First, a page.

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Plagiarism at Berkshire, and in American academia

I’m in China now and one of the topics that comes up often is IPR–intellectual property rights. This mainly refers to pirating, large-scale and blatant commercial copying of books ranging from Harry Potter to textbooks. It’s an extraordinary problem in publishing, as I found at the Beijing Book Fair last year. Men with huge cameras prowled the halls, taking photos of Western book covers. (The business rational for this still eludes me, since covers can be found at and the designs are generally not very complex. I guess with these powerful professional cameras they can get images good enough for use–but on what?) I decided to turn the tables one day and stalked one of the photographers, getting a nice clear photograph of his face, and camera. My colleagues followed me following him, so it’s just too bad no one took a photo of the whole parade.

But old-fashioned plagiarism is also an IP issue. At Berkshire, we’ve dealt with a few cases of plagiarism over the years, but recent case is especially worrisome because the perpetrator was a respected, well-published academic. I asked our senior copy editor how she caught it.

In this case “the deadly guano fields” caught my eye–I had heard of guano islands, but not guano fields, and nothing about their being deadly, so I searched for guano fields to see if I could find more information, and then discovered the plagiarism by chance–and then once you find one instance of plagiarism, there’s often more.

In general, I don’t look for plagiarism or assume there is any, but if an article is at a certain (usually not very high) level of English and then all of a sudden I see a really well-turned phrase, I get suspicious and check it out. Nine times out of ten, in such a case, it’s plagiarized.

Sadly, the commercialization of U.S. academic writing seems to be the cause of what looks like a plague of plagiarism by respected scholars. This article, “A Million Little Writers” from the magazine 01238, tells the story. I’m quoting a couple of paragraphs below, but it’s a long article and well worth reading right the way through.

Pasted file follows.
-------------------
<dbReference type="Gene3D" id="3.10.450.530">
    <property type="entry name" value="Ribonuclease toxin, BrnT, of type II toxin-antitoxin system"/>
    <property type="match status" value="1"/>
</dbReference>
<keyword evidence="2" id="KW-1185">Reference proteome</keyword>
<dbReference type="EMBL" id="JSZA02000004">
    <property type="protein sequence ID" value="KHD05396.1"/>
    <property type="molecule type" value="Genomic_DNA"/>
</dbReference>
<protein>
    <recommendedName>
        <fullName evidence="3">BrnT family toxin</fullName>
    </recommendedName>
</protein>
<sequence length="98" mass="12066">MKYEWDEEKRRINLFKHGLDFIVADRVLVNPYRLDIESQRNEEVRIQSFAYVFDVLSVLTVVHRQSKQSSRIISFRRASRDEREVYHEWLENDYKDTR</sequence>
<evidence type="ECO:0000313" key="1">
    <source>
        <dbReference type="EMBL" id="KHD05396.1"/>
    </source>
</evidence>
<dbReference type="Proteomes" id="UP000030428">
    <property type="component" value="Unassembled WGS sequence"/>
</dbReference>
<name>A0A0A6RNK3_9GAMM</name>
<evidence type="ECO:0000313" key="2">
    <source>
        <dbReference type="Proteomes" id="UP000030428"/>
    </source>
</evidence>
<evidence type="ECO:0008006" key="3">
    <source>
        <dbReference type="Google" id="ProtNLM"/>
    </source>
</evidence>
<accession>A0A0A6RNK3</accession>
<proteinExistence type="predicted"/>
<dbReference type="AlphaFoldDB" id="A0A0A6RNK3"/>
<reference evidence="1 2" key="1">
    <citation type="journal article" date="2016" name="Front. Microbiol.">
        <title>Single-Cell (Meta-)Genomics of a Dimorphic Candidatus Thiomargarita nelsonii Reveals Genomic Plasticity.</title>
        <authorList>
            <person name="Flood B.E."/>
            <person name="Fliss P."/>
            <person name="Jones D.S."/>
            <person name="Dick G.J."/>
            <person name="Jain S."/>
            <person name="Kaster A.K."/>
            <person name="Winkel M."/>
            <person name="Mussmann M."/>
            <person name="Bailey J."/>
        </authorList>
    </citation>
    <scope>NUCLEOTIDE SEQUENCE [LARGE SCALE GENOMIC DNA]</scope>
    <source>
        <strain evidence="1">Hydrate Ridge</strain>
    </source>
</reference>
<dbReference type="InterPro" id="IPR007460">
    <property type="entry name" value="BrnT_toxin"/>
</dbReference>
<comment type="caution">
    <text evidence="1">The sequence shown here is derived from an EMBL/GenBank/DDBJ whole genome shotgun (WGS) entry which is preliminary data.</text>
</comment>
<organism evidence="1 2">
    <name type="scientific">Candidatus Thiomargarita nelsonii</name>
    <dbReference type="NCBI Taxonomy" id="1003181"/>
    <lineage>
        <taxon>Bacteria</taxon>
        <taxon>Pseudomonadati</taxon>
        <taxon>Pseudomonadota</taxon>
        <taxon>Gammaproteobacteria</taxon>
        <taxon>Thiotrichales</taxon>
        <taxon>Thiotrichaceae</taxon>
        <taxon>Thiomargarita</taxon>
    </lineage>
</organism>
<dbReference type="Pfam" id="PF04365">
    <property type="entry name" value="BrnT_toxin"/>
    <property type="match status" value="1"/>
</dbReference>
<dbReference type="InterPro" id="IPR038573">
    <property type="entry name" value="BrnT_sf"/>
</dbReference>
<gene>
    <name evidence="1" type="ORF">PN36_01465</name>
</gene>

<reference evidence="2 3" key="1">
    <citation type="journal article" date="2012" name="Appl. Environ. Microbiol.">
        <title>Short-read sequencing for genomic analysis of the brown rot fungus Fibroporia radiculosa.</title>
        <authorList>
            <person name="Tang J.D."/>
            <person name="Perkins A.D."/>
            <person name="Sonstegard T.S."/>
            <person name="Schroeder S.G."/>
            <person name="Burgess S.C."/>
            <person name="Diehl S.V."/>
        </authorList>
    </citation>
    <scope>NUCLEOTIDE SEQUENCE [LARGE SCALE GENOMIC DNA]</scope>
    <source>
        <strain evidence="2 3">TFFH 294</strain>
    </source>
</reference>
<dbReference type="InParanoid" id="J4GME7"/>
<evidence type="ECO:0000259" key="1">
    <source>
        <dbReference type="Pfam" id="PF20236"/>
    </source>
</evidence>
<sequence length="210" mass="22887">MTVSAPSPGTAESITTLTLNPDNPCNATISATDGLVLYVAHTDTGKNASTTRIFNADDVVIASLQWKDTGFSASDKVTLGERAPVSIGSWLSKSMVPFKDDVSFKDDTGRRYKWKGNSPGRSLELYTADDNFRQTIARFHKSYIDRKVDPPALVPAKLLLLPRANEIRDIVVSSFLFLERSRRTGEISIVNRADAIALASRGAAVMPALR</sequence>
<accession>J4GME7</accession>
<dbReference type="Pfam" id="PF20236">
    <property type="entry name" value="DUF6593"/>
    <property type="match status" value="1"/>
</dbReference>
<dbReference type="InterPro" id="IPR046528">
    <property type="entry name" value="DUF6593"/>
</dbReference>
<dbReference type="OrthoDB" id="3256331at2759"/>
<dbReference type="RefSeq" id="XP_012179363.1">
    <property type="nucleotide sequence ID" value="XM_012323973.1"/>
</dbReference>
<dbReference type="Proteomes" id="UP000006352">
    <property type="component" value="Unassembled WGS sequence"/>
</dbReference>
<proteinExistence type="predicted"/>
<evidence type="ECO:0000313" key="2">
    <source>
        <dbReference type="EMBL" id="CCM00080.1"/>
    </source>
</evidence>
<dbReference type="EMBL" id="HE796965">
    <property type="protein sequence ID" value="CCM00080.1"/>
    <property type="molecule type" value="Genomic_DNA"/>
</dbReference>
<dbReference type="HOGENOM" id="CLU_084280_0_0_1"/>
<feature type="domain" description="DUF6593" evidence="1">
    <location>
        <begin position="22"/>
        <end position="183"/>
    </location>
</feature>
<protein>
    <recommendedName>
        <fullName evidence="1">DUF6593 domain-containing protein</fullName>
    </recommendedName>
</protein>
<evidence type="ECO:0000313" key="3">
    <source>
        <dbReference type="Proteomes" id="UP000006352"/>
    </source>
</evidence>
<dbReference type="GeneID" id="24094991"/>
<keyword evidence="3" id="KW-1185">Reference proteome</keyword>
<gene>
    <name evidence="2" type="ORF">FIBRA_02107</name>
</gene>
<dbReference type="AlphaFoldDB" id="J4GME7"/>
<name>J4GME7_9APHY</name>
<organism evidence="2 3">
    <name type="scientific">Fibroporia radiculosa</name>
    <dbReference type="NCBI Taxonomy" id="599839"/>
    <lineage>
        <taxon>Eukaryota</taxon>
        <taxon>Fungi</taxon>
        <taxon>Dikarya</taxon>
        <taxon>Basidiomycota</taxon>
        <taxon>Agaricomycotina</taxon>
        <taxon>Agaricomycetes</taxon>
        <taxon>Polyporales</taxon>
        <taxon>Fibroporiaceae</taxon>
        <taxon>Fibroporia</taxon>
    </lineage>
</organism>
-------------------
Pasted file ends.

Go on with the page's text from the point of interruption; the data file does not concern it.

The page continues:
One might think that the ivory tower should and could resist such commercialism. If nowhere else, the provenance of an idea ought still to matter in academia; the authenticity of authorship should remain a truism. After all, one of the reasons scholars are granted tenure is so they can write free of the commercial pressures of the publishing world, taking as long as they need to get things right. And, whether in the sciences or the humanities, the world of scholarship has always prioritized the proper crediting of sources and co-contributors.

That image of academia may be idealistic, but most scholars still profess allegiance to it, and it is held up to undergraduate and graduate students as the proper way to conduct their own research and writing, reinforced by strict regulations regarding student plagiarism. As the Faculty of Arts and Sciences Student Handbook states, “Students who, for whatever reason, submit work either not their own or without clear attribution to its sources will be subject to disciplinary action, and ordinarily required to withdraw from the College.”

Students—but not professors. Because, in any number of academic offices at Harvard, the relationship between “author” and researcher(s) is a distinctly gray area. A young economics professor hires seven researchers, none yet in graduate school, several of them pulling 70-hour work-weeks; historians farm out their research to teams of graduate students, who prepare meticulously written memos that are closely assimilated into the finished work; law school professors “write” books that acknowledge dozens of research assistants without specifying their contributions. These days, it is practically the norm for tenured professors to have research and writing squads working on their publications, quietly employed at stages of co-authorship ranging from the non-controversial (photocopying) to more authorial labor, such as significant research on topics central to the final work, to what can only be called ghostwriting.

While there are unquestionably serious IPR issues in China, it strikes that we might do better not to sound quite so self-righteous in our efforts to improve the situation.

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